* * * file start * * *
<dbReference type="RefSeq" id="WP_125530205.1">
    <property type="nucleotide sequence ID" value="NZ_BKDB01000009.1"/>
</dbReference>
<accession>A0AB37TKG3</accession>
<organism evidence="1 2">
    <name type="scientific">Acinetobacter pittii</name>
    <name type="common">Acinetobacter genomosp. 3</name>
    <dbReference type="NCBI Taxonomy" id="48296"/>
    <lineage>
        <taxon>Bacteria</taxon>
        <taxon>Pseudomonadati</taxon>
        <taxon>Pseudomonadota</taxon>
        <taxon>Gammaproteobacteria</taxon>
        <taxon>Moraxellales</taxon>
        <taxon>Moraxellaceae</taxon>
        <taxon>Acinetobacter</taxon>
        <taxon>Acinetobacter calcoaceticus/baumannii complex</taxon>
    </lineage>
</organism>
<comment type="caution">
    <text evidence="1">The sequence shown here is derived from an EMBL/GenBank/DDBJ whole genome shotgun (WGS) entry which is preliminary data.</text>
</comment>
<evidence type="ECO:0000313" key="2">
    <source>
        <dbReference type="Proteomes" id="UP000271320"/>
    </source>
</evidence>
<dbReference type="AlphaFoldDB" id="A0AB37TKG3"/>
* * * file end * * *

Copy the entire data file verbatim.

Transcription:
<dbReference type="RefSeq" id="WP_125530205.1">
    <property type="nucleotide sequence ID" value="NZ_BKDB01000009.1"/>
</dbReference>
<accession>A0AB37TKG3</accession>
<organism evidence="1 2">
    <name type="scientific">Acinetobacter pittii</name>
    <name type="common">Acinetobacter genomosp. 3</name>
    <dbReference type="NCBI Taxonomy" id="48296"/>
    <lineage>
        <taxon>Bacteria</taxon>
        <taxon>Pseudomonadati</taxon>
        <taxon>Pseudomonadota</taxon>
        <taxon>Gammaproteobacteria</taxon>
        <taxon>Moraxellales</taxon>
        <taxon>Moraxellaceae</taxon>
        <taxon>Acinetobacter</taxon>
        <taxon>Acinetobacter calcoaceticus/baumannii complex</taxon>
    </lineage>
</organism>
<comment type="caution">
    <text evidence="1">The sequence shown here is derived from an EMBL/GenBank/DDBJ whole genome shotgun (WGS) entry which is preliminary data.</text>
</comment>
<evidence type="ECO:0000313" key="2">
    <source>
        <dbReference type="Proteomes" id="UP000271320"/>
    </source>
</evidence>
<dbReference type="AlphaFoldDB" id="A0AB37TKG3"/>